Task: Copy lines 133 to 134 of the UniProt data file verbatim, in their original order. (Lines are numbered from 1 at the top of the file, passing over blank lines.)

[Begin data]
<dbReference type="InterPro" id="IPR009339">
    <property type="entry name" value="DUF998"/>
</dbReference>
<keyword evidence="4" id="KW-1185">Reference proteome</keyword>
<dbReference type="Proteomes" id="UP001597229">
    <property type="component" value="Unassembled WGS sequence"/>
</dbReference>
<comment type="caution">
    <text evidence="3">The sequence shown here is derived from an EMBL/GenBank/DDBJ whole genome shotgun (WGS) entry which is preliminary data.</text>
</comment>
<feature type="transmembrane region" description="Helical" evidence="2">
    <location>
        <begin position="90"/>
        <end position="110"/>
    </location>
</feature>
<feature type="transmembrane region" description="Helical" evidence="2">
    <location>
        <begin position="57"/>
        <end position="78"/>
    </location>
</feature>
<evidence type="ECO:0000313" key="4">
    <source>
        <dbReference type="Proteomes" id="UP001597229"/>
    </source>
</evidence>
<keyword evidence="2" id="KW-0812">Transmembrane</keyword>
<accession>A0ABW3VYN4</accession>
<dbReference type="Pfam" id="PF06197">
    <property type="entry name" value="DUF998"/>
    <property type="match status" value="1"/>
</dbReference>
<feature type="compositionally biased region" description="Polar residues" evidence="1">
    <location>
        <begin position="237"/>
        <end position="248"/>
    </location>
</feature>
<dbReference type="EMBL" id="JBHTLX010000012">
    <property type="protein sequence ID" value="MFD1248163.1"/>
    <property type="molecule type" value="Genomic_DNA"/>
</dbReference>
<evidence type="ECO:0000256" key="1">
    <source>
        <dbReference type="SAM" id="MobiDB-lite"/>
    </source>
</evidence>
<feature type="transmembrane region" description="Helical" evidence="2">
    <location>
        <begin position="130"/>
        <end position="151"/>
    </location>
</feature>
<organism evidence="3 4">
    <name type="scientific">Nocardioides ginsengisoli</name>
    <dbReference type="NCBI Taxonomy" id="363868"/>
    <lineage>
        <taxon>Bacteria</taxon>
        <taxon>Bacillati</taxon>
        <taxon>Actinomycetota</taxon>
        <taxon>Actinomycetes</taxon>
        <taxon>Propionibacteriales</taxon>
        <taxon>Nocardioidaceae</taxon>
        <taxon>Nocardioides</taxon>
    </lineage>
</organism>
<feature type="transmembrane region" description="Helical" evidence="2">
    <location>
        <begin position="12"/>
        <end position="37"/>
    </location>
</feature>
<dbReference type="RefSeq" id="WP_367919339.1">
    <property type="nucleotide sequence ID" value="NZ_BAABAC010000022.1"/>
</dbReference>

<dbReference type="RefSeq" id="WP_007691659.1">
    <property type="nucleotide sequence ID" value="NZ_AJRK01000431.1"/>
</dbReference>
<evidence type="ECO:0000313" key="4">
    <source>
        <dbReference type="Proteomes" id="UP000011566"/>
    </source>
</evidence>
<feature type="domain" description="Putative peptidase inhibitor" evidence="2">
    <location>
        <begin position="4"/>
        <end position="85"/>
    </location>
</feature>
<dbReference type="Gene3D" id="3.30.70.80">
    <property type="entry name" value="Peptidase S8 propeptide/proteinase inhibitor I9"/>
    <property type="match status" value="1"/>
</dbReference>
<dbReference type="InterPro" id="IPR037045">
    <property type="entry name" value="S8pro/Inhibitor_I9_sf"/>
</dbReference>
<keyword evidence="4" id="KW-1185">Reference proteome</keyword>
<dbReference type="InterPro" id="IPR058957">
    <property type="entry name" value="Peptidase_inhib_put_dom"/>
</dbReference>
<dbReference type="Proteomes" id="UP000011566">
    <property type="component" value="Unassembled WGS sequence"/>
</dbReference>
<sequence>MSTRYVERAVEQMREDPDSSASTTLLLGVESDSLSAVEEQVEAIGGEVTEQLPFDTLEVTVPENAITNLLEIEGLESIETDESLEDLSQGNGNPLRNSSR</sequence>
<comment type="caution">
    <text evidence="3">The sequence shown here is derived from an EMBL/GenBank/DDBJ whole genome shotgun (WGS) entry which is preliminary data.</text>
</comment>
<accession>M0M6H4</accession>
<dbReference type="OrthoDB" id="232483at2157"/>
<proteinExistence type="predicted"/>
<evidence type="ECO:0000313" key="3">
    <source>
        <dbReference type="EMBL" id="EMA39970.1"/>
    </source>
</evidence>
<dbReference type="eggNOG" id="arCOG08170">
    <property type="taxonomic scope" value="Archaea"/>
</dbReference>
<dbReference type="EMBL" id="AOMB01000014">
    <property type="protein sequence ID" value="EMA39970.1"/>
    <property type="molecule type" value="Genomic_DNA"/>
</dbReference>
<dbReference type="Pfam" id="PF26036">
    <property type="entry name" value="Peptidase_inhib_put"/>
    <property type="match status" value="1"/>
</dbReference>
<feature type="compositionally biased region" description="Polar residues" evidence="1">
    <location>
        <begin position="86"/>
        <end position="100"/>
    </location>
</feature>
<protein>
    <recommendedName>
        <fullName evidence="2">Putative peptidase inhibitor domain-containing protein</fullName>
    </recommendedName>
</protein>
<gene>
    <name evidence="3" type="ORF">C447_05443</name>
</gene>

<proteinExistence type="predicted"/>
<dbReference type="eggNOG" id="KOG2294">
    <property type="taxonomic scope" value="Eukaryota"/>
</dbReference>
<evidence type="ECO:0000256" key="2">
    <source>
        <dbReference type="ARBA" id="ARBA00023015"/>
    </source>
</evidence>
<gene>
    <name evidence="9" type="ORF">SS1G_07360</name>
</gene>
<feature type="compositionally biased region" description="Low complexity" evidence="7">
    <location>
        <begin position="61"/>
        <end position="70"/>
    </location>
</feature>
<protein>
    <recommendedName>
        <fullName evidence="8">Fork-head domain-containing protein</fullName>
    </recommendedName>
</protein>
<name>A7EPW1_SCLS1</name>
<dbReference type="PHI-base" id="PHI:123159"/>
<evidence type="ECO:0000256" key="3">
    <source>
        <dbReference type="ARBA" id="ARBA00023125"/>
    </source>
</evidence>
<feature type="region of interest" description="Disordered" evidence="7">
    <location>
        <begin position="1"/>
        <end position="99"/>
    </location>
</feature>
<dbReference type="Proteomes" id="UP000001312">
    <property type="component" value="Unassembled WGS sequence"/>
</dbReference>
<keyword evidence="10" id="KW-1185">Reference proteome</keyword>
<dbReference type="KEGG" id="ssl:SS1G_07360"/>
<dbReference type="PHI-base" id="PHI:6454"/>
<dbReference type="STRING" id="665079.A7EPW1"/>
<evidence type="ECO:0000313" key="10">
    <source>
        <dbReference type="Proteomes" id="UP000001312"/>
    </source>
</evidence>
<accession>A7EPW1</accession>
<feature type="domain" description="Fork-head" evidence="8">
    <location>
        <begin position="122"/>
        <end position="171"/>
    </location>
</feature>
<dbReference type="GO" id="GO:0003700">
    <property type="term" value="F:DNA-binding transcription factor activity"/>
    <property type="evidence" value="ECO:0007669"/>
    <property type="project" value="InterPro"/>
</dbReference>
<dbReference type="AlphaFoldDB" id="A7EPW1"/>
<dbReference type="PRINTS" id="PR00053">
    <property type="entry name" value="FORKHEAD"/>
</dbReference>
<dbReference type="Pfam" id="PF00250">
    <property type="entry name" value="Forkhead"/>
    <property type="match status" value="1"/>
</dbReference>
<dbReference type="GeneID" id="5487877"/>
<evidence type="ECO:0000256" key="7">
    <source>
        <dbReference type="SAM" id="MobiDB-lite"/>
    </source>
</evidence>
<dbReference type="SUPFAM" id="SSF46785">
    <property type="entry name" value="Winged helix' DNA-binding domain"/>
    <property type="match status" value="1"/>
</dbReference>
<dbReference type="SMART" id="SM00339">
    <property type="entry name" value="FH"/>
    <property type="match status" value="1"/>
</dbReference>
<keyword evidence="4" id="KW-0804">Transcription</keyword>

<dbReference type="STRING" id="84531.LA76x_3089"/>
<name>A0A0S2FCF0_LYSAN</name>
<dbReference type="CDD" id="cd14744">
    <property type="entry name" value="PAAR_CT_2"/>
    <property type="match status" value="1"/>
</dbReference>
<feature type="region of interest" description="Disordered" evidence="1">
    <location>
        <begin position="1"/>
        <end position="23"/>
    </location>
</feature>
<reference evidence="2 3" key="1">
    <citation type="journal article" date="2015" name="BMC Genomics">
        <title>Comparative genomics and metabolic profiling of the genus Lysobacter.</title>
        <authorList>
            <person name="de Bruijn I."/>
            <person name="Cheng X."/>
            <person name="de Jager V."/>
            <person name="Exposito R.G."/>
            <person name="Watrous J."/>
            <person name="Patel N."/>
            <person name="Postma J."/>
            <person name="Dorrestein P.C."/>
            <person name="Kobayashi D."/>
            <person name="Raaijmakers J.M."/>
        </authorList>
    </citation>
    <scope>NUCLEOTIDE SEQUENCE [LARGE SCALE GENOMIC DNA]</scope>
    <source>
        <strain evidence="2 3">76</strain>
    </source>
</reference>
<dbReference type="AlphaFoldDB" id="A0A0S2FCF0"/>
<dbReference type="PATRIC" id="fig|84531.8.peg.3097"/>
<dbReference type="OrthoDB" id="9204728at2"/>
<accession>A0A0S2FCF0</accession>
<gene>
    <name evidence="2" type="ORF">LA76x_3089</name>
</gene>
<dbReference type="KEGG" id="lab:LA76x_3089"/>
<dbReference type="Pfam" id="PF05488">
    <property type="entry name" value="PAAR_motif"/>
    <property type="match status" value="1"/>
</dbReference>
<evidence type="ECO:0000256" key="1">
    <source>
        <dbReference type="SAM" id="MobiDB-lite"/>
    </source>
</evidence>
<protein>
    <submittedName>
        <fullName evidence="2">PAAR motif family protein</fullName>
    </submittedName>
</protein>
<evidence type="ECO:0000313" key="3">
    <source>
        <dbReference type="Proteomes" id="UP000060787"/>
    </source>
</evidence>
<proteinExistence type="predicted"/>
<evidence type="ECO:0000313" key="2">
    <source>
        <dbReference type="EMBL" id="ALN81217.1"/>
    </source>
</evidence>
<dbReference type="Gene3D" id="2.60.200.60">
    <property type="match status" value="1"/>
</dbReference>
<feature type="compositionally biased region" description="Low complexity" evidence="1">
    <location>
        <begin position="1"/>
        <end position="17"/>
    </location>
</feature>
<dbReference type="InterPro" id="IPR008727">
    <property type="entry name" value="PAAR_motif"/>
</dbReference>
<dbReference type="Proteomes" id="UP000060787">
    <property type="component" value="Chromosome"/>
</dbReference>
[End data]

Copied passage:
</feature>
<protein>